But when they weren’t locked away, the Garratts were being interrogated up to six hours a day, every day of the week.
“I had three men interrogating me for six hours a day. And that happened in the daytime, for the most part, seven days a week — continually,” Julia said, adding they were given “homework” on top of the rigorous questioning. “All sorts of confession-type papers.”
She said they were grilled on every “minute detail” on everything they did in China and everyone who visited them as their interrogators tried “to string it together into a story that looked much more like we were gathering information and passing it on to foreign agents, and therefore it was a spy story.”
But it was during the interrogations they began to sense there was something more to their detention — something that they now know parallels Kovrig’s situation today.
“Along the way, sometimes before a consular visit, they would say: ‘Tell your government to do more. They know what to do,’” Kevin recounted. “So there’s something more to this, but I have no idea what it is.”
That wasn’t the only clue.
“At one point, they made sort of a hostage video where they said: ‘Plead with your government to do more,’” Julia explained.
“We said: ‘More about what?’ And we couldn’t figure it out, and they wouldn’t tell us. They said: ‘Your government knows.’ So we started to kind of get clues that it wasn’t really about us, it was about something going on between the governments.”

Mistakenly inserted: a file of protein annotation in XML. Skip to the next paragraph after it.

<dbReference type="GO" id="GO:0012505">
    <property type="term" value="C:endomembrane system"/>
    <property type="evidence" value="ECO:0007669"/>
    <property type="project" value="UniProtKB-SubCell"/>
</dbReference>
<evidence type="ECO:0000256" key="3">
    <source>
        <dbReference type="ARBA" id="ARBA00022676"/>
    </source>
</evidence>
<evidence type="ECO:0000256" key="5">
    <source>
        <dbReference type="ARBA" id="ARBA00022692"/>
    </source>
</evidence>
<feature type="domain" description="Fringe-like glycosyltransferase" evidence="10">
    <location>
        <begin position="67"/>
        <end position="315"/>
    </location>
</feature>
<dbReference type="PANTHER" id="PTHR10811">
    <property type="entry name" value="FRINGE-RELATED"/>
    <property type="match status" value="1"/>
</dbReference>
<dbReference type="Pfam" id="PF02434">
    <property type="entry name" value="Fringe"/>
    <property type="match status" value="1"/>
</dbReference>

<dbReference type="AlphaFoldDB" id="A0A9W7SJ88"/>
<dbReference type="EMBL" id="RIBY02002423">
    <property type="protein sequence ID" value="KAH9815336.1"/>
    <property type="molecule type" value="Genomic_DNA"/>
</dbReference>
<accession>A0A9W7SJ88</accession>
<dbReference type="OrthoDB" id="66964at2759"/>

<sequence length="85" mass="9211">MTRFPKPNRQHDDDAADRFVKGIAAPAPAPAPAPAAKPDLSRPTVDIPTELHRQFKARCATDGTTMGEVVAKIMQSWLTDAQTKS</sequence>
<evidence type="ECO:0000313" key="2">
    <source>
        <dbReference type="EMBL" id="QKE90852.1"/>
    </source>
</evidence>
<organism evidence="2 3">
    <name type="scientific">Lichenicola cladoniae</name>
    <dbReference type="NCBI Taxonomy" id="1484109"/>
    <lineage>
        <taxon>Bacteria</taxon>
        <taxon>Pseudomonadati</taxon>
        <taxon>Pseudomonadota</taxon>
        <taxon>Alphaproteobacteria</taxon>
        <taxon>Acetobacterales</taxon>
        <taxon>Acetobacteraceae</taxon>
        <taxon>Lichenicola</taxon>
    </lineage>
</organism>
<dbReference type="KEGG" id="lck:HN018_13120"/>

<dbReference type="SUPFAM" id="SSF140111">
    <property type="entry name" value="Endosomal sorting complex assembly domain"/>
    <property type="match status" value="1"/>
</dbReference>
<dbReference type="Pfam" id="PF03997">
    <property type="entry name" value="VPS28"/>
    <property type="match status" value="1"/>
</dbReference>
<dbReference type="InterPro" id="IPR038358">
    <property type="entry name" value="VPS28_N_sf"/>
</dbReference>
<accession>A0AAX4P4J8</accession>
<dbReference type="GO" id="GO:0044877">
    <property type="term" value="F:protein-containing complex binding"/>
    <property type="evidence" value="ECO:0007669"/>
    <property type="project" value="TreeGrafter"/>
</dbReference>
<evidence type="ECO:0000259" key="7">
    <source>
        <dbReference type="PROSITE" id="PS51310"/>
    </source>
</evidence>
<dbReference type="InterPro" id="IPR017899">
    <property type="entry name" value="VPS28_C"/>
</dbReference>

Weeks before the Garratts’ arrest, Canada detained a Chinese citizen named Su Bin in Vancouver. Su, who held permanent residency in Canada and owned a home in Richmond, B.C., was wanted in the U.S. on accusations of conspiring to hack sensitive military information from defence contractors — including data on fighter jets and military transport aircraft.
He eventually pleaded guilty in March 2016, agreed to be extradited to the U.S. and was sentenced to 46 months in a U.S. federal prison.
It was not long after that time that the Garratts’ fortunes began to shift.
Julia was granted bail and released from custody in February 2015 but was unable to leave the country until August 2016, shortly before Prime Minister Justin Trudeau travelled to China for the G20 summit.
Kevin, who had been moved to a prison after his first six months in detention, would have to wait until September of that year after a court ruled against him on charges of spying and stealing state secrets. Following the trial, he was deported back to Canada.
“It stole two years of our life and it didn’t solve the problem China wanted, either,” Julia said. “It seemed to be not a good solution, not a good diplomatic solution … it’s really sad that they’ve chosen to do it again.”
The Garratts said their ordeal has changed them, but it has also “opened up many new doors.”
“I think we’ve been able to help a lot of different kinds of people because we belong to a community of people who share a certain type of injustice,” Julia said, explaining the couple has “a deeper level of compassion” for people who have endured similar scenarios.
As for Kovrig, Kevin said: “It’ll be hard, but he can make it through; he really can.”